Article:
Some IMPORT/EXPORT facilities provide UNLOAD-like features to sample, subset, and limit the data that is exported (and imported). The difference, though, is the ability to perform such functions across multiple tables and maintain referentially intact data. Not every DBMS offers IMPORT and EXPORT utilities. Some third-party vendors provide import and export products.

Although UNLOAD, LOAD, IMPORT and EXPORT are the most common methods used by DBAs to move large amounts of data from place to place, there are other methods for moving large quantities of data. ETL software can be used to move large amounts of data. ETL stands for extract, transform, and load. ETL software is primarily used to populate data warehouses and data marts from other databases and data sources.

Another method of moving data is through replication and propagation. When data is replicated, one data store is copied to one or more data stores, either locally or at other locations. Replication can be implemented simply by copying entire tables to multiple locations. Alternatively, replicated data can be a subset of the rows and/or columns. Replication can be set up to automatically refresh the copied data on a regular basis.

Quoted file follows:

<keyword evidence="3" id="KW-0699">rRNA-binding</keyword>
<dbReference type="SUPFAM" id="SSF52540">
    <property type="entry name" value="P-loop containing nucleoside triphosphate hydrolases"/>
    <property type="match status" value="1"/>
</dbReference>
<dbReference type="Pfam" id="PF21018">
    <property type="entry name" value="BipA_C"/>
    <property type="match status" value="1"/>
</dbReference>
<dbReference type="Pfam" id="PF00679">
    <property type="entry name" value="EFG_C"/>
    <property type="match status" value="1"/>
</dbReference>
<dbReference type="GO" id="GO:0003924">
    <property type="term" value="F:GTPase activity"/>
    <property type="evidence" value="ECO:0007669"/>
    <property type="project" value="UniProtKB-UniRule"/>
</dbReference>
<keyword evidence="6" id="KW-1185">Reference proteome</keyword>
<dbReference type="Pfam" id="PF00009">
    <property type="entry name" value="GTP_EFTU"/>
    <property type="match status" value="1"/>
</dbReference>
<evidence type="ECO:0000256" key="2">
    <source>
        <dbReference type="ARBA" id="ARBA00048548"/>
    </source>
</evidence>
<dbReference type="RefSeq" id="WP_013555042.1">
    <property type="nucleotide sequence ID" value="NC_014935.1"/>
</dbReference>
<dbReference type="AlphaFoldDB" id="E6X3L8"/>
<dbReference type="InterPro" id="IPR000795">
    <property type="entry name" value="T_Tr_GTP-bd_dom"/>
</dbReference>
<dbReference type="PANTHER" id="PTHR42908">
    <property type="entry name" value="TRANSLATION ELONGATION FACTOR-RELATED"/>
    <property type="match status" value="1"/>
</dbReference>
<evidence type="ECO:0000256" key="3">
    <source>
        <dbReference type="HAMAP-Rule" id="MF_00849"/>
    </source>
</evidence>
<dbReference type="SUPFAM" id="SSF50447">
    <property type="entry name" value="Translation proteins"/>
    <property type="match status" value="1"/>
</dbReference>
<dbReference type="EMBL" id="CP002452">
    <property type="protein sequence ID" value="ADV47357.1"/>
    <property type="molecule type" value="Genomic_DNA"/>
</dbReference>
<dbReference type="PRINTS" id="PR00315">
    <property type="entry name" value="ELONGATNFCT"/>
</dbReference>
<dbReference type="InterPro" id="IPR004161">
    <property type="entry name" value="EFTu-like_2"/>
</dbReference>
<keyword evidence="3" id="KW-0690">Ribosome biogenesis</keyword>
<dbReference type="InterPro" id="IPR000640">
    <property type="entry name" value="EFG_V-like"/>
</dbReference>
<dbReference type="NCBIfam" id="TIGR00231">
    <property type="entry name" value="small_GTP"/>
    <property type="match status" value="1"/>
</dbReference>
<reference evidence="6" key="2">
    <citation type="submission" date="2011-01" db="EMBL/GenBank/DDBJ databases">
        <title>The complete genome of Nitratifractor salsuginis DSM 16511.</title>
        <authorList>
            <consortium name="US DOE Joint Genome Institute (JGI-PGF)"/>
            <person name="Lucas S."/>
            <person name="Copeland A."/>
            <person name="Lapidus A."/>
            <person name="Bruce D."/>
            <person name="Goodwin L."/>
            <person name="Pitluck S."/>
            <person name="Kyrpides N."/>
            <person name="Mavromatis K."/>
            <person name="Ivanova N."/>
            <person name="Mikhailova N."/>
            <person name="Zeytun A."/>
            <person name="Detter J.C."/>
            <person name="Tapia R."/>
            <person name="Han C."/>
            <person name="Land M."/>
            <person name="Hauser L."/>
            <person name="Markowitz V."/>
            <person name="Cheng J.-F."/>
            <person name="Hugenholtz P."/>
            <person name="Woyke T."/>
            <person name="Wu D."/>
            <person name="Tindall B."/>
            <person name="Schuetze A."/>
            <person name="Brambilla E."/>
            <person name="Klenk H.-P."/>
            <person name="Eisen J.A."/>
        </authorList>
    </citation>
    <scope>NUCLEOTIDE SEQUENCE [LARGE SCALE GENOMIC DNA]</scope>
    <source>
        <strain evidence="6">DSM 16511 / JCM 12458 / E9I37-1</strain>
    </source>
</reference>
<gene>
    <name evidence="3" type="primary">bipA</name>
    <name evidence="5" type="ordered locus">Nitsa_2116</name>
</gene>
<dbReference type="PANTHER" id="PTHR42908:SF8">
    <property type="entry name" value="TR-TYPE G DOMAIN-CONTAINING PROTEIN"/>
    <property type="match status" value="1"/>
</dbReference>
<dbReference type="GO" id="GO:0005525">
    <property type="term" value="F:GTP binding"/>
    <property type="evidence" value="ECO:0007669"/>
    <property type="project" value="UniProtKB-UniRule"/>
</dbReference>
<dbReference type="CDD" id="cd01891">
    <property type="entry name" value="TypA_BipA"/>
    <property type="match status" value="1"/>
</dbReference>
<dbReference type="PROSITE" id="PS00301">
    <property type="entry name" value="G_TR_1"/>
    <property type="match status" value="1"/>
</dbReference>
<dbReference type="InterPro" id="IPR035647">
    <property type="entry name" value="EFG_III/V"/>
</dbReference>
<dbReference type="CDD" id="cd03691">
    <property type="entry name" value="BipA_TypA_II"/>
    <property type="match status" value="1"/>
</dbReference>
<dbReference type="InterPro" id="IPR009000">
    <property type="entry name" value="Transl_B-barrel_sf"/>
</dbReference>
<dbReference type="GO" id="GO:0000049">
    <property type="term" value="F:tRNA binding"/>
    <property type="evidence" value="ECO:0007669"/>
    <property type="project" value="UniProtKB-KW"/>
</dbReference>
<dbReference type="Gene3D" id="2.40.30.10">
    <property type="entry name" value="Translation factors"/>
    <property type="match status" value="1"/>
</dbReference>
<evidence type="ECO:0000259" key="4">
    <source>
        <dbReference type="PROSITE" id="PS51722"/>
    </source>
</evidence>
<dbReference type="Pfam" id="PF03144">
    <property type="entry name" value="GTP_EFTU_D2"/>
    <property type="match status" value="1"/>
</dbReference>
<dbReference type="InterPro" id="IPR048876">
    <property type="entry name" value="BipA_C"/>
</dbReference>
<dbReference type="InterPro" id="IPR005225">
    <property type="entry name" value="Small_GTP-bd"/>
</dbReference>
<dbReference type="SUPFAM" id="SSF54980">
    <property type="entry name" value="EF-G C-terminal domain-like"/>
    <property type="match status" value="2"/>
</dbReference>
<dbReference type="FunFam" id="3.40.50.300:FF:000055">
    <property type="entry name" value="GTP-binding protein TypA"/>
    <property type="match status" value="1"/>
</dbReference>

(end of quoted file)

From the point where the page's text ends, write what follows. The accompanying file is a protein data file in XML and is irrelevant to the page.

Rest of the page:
Propagation, on the other hand, is the migration of only changed data. Propagation can be implemented by scanning the transaction log and applying the results of data modification statements to another data store. Initial population of a data warehouse can be achieved by replication, and subsequent population of changes by either replication (if the data is very dynamic) or propagation.

Messaging software, also known as message queuing software or application integration, is another popular form of data movement. When using a message queue, data is placed onto the queue by one application or process; the data is read from the queue by another application or process. Messaging software works by providing APIs to read and write formatted messages to and from a queue. An application can read or write messages to and from the queue from any platform supported by the software.

Of course, many other methods exist for moving data—from the simple, such as using a table editing tool to highlight and copy data, to the complex, such as writing programs to read the database and write to external files or directly to other databases. But whatever methodology you use, one thing is sure, data sure moves around a lot these days!

From Database Trends and Applications, May 2013.

© 2013 Craig S. Mullins,  

May 2013